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The Importance of Physically Securing Your Devices and being aware of your surroundings.

Updated: Sep 23, 2023

No doubt you have heard about the importance of antivirus, updating apps, browsers, operating systems, etc. These are all important and are not to be ignored. However, it's not often that there is as much emphasis on securing your actual device, not in my experience anyway. It is a curious thing to wonder whether people secure their devices with passwords, a pin, or some form of biometric because they are prompted to do so by their device or whether they appreciate the need. Are biometrics (fingerprint or facial recognition) used as they are often faster and more convenient than remembering a long-winded password? Or do people deploy them for their security benefits alongside convenience? Whatever the reason, it is important to secure your device, whether that be your smartphone, tablet, or laptop etc and to understand the reasons why. As technology has advanced, so has our reliance on it, our devices have become extensions of ourselves. They hold our most personal information, from financial details to cherished memories, making device security a paramount concern.

Furthermore, these powerful little devices help us to carry out many of our daily tasks. Even still, it is quite often I hear people say "oh I barley use my phone" but then when it’s out of action they feel lost, realising the importance of this taken-for-granted device. I appreciate that not all people feel like that, and I am fully aware of my reliance on tech. Whichever side of the fence you sit on, it's important to secure your device. That, however, is not the whole picture. You also need to be aware of your surroundings as you never know when someone is lurking, waiting to see what information they can obtain from you.

In this article, we'll explore the significance of securing your device and different methods of doing so in addition to the dangers of ‘shoulder surfing’ which will be explained later on:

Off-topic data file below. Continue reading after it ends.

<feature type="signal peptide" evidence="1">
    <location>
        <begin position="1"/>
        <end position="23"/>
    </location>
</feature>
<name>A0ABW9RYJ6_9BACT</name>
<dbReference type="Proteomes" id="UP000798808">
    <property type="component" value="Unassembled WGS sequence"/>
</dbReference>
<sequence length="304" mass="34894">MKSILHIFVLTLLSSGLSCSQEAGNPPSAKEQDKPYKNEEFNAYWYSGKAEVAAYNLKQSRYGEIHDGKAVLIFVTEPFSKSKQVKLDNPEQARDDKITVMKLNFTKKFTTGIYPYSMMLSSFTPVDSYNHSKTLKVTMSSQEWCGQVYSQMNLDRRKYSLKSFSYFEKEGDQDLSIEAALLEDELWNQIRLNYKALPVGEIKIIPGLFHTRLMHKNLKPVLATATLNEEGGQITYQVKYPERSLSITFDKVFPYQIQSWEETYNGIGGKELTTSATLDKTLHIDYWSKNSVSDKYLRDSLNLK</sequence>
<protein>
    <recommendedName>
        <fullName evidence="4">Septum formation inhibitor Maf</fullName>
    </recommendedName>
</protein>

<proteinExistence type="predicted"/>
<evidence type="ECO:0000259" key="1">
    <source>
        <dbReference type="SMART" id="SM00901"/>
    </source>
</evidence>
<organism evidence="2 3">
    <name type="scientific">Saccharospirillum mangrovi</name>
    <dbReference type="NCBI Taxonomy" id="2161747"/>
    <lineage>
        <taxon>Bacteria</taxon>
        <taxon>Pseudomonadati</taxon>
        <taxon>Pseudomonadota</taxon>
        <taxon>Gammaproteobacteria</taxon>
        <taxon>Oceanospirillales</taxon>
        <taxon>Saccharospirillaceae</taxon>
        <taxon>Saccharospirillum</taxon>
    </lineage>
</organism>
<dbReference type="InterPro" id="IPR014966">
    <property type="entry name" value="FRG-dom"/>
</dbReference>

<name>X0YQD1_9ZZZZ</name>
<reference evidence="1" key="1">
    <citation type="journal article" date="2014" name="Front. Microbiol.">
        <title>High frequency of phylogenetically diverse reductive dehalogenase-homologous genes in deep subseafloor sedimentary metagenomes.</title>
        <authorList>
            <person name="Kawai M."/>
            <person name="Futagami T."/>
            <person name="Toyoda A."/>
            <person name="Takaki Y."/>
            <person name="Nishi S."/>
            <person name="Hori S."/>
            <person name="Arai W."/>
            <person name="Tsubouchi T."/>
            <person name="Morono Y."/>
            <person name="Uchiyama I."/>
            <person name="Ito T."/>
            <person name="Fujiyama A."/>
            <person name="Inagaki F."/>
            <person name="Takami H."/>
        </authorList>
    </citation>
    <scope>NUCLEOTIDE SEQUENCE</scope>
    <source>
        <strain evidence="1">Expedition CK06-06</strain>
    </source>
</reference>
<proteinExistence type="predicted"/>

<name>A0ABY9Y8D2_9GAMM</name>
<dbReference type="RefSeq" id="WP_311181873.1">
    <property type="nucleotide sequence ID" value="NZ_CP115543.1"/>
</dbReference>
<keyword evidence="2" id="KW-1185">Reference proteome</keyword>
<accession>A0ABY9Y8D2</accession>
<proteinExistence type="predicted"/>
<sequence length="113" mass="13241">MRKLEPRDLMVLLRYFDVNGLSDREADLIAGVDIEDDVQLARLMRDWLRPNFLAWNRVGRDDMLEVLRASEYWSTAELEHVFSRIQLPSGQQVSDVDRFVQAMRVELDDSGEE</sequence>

PINs - A First Line of Defence

Personal Identification Numbers (PINs) are typically four to six-digit codes that provide quick access to your device. Although they may seem simplistic, they serve as a crucial initial barrier against unauthorized access as, without one, anyone who somehow obtains your device can instantly gain access to it and the content it contains. Pins also have the following benefits:

1. Ease of Use: PINs are easy to remember and quick to input, making them user-friendly while still offering a reasonable level of security.

2. Protection from Casual Intruders: For someone attempting to gain unauthorized access to your device in a public setting, such as a café or subway, a PIN can be a significant deterrent.

3. Resistance to Shoulder Surfing: Since PINs require the user to input a sequence of numbers, they are less vulnerable to shoulder surfing than longer passwords.

Important note: Try not to use easily guessable pins such as your year of birth or sequential numbers like 1234. Additionally try using at least a 6-digit pin, the longer the pin the harder it is to guess.

Passwords - Adding Complexity

Passwords are more complex than PINs, typically consisting of a combination of letters, numbers, and symbols, with guidance to make passwords at least 12 characters long and consider using three random words as recommended by the National Cyber Security Center (NCSC). Here's why they're a crucial component of device security:

1. High Security: Longer and more complex passwords offer a higher degree of security, protecting your device against more determined attackers.

2. Securing Online Accounts: Passwords often double as keys to our online accounts. A strong, unique password for each account helps prevent unauthorized access to your personal data.

3. Mitigating Shoulder Surfing: While passwords are more complex to crack, they still require vigilance against shoulder surfing. Typing passwords in crowded places or in the presence of prying eyes should be avoided.

Patterns – Another Option:

1. Security: Patterns are a secure way to protect your device. They require a specific sequence of swipes, making it harder for unauthorized users to access your data.